Roles for recreational route relations
|role values for recreational route relations|
|Used on these elements|
Definition and scope
Basic role values (main, alternative, excursion, approach and connection) are defined for members of recreational route relations, except where a more specific proposal has been approved. An example of such an exception is route=piste. The approved role set applies to routes of these types: bicycle, canoe, foot, hiking, horse, inline_skates, mtb, running.
This does not exclude the use in non-recreational routes. The connection role is already in use for relations of type network, and is certainly applicable for "functional bicycle routes" which are intended for commuters rather than recreation.
The roles enable renderers and data users to filter or select members for further processing according to role value. Different line types could be rendered for different roles, e.g. continuous for main and dashed for all other roles. Or select only members with a particular role to calculate length or elevation profile.
and members of a relation tagged with type=route and route=hiking or route=foot or route=bicycle or any other recreational route type (canoe, horse, inline_skates, mtb, running), except where a more specific proposal has been approved. An example of such an exception is route=piste.
Note: Role values for node members are not defined here.
|None or main||The role value for the main section(s) of a signposted or in any way waymarked route.|
|alternative||A signposted or otherwise waymarked alternative branching off then rejoining the main route at a significantly different point. The alternative is used instead of a section of the main route.|
|excursion||A signposted or otherwise waymarked side track which rejoins the main track at or close to the same point where it left, e.g. to visit a place of interest. The excursion is an optional addition to the main route.|
|approach||Signposted or otherwise waymarked access route to or from transport infrastructure e.g. parking, train station, bus station, cable car. An approach is used in addition to the main route.|
|connection||Signposted or otherwise waymarked link route from one recreational route to another recreational route and vice versa. A connection is used to switch from one route to another. Note that an approach might act as a connection, e.g. when it ends/begins at a major train station where other routes also pass through. In that case, use the role approach.|
Given this definition, the connection should appear in both routes involved.
Note the "signposted or otherwise waymarked" requirement. Even the most useful path for approach that is not signed/waymarked as a part of the route must not be added to the route relation.
When to apply to way members, and when to relation members
The roles are applicable to way members in a basic (single strand) route relation, and to relation members (child relations) in a parent route relation or superroute.
Apply to ways: only in single strand routes without forward/backward roles
Do not use these roles on ways in double strand route relations, i.e. relations with forward/backward roles on way members. The forward/backward roles (directional roles) cannot be combined with the functional variant roles on the same ways.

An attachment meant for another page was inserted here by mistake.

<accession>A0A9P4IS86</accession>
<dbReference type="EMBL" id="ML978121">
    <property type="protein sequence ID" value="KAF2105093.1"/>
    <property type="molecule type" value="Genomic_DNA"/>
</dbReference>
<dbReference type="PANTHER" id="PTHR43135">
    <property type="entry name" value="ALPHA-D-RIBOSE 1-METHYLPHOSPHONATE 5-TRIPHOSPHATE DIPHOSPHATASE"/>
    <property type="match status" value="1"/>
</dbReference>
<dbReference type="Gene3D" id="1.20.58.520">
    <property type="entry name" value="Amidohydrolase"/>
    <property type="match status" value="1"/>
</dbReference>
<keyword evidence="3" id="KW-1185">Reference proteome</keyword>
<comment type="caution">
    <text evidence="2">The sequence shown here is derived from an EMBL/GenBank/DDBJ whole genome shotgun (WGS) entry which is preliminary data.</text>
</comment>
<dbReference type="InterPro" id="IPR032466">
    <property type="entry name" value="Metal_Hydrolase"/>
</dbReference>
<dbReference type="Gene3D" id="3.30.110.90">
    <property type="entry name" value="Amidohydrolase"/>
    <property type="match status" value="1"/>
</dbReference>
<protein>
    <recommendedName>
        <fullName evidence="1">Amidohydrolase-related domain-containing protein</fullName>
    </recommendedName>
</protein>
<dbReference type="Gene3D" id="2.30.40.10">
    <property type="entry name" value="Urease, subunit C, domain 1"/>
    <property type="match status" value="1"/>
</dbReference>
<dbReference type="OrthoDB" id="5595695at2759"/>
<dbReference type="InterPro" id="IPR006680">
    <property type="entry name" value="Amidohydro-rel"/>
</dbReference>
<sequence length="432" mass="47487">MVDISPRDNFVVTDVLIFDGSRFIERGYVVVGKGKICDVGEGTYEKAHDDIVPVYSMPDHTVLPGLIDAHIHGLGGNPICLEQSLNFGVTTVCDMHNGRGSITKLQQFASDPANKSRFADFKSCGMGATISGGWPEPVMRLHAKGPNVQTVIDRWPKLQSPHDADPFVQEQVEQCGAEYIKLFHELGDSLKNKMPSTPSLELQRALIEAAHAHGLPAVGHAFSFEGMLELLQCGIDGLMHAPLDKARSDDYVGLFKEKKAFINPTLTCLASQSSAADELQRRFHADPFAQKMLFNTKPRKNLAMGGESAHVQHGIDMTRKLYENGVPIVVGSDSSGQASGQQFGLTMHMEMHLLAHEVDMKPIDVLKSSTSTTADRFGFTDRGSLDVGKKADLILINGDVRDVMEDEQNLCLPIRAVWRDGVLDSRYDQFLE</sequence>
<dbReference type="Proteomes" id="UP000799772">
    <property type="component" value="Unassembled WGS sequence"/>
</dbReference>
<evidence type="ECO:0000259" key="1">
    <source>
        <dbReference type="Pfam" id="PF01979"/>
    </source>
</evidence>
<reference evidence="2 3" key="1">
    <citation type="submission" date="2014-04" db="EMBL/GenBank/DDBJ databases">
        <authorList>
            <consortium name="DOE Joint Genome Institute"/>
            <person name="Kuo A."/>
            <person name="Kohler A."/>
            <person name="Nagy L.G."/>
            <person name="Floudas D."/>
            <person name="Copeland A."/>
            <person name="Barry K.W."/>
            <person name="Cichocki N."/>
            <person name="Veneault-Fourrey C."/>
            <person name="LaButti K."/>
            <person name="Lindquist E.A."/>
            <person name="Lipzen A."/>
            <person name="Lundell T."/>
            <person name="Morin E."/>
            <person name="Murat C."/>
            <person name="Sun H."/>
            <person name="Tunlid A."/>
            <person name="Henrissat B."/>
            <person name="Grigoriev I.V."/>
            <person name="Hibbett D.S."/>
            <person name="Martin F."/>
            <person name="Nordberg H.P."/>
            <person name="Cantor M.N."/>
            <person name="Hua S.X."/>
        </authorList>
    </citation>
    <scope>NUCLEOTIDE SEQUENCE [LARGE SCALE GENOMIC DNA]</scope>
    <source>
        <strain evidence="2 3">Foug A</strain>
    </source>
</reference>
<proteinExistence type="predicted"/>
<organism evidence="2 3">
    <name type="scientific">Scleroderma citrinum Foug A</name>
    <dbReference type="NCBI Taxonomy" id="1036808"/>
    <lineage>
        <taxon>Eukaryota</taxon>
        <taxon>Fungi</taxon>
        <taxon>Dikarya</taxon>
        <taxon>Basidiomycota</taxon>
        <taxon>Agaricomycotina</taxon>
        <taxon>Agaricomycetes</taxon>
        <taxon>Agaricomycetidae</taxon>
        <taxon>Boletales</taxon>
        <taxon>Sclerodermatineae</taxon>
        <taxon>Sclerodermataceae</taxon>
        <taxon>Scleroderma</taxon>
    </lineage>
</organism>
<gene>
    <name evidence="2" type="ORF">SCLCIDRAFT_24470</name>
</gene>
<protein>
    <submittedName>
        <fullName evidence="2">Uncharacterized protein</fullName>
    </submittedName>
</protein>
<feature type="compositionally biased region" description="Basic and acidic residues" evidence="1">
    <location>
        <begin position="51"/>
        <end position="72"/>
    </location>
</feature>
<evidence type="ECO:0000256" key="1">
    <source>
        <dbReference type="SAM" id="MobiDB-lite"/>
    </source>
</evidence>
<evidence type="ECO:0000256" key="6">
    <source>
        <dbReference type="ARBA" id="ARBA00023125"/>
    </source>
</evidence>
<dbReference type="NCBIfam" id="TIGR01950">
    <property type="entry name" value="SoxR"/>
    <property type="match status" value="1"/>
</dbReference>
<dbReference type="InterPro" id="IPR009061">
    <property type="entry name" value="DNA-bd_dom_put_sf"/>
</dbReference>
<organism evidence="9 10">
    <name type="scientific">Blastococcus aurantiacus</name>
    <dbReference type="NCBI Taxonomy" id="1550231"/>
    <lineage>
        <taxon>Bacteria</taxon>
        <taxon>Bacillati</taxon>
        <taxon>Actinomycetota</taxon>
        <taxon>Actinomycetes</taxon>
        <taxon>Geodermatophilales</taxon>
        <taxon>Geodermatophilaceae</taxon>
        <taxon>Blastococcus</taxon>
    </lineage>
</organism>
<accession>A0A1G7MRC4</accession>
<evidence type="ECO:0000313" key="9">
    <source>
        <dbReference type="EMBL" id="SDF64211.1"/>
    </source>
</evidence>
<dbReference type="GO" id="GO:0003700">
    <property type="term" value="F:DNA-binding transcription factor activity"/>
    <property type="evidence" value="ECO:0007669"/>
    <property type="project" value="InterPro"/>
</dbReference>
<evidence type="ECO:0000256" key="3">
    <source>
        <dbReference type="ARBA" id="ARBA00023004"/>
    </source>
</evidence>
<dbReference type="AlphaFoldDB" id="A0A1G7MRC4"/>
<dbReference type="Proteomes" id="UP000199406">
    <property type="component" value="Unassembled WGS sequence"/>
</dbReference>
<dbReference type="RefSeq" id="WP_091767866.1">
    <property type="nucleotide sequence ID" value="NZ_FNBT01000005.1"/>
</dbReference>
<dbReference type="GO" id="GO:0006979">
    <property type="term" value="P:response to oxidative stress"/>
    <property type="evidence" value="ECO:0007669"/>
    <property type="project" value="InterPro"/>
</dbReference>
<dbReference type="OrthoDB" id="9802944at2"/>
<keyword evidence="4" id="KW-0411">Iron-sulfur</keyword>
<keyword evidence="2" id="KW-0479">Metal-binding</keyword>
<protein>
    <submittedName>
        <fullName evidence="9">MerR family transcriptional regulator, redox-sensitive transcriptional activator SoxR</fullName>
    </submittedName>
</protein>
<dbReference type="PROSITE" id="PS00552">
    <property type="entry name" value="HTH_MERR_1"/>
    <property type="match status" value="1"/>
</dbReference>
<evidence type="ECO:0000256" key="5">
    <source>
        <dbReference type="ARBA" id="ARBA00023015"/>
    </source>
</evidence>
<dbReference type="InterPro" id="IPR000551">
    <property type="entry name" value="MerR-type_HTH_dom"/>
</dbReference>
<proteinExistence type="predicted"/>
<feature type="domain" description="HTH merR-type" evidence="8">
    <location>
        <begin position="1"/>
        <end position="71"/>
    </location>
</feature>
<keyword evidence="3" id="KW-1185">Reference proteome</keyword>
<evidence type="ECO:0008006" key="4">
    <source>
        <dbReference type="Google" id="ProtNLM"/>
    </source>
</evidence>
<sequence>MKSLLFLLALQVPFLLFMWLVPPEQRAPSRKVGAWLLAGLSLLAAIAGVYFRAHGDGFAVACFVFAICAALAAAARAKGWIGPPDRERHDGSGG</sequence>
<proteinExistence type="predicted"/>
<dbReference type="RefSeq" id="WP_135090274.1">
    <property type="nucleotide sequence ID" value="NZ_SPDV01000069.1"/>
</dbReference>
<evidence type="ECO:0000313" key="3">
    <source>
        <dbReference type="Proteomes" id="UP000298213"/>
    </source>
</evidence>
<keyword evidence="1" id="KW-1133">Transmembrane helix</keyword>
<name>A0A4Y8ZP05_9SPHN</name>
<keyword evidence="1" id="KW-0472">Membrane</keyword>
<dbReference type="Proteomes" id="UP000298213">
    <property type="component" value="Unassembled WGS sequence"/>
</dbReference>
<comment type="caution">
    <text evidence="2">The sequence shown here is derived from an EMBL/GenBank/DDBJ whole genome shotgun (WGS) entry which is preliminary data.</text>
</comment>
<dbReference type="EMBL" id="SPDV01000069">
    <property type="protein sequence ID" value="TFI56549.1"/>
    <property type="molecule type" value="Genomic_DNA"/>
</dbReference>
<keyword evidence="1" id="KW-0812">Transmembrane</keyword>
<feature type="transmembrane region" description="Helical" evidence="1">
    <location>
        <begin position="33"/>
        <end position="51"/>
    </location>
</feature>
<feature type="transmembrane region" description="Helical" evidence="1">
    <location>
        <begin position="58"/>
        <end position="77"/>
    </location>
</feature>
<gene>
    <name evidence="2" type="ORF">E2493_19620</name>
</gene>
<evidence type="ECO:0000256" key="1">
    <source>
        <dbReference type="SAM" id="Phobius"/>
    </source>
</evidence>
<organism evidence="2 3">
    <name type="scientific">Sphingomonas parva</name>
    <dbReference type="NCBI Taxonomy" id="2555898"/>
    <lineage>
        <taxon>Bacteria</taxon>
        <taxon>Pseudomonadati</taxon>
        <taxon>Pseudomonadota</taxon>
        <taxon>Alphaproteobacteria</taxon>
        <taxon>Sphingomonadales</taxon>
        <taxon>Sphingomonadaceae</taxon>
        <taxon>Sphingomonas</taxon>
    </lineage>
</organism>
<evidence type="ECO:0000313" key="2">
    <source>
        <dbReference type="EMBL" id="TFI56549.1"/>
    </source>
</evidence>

Recreational routes are often single strand i.e. either both directions use exactly the same ways or the route is waymarked in one direction only.
Ways in double strand route relations, especially common in bicycle routes, use the roles forward and backward to indicate in which direction a way should be used with respect to the direction it is drawn in OSM. This is in effect a way to combine two routes in one route relation, where most of the ways are common to both route directions while other sections have different ways for each direction. This directional use of roles on ways can conflict with the functional roles, when e.g. a bicycle route has an alternative route with forward and backward roles in it. There is no approved way to combine two roles for one relation member.
If this problem occurs, map the variant route in a separate route relation. Then include both the main route relation and the variant route relation as members in a parent route relation. This is described in the next section.
Apply to child relations in a route hierarchy
Within a parent relation, apply the roles to the members of type relation. Note that a particular member relation may have one role in one parent, and at the same time a different role in another parent relation. The parent relation itself may be a member of one or more higher route relations and have yet a different role there.
It is up to the data user to resolve this hierarchy according to purpose. A common procedure will probably be to take a relation, leave out all the non-main members, then if the members are relations get the main members of those, etcetera until only main ways are left. Then perform further processing (rendering, routing, elevation profile, total length calculation).
More than one main variant
The role 'alternative' denotes a secondary route. If there is more than one equally important main route, do not use roles on the ways but create separate route relations. If necessary they can be combined into a higher parent relation, without assigning roles to the main child routes. They will both default to main. Calculations, processes and exports based on role filtering will then produce non-optimal results for this top level route (or superroute) relation. Note that this is a common situation for long international routes consisting of country-based sections with equally important variant routes through one or more countries.
Parent route with child routes, roles main (none), alternative and connection: https://www.openstreetmap.org/relation/9769895#map=16/51.5292/4.3080 and on waymarkedtrails: https://hiking.waymarkedtrails.org/#route?id=9769895&map=16!51.5289!4.3101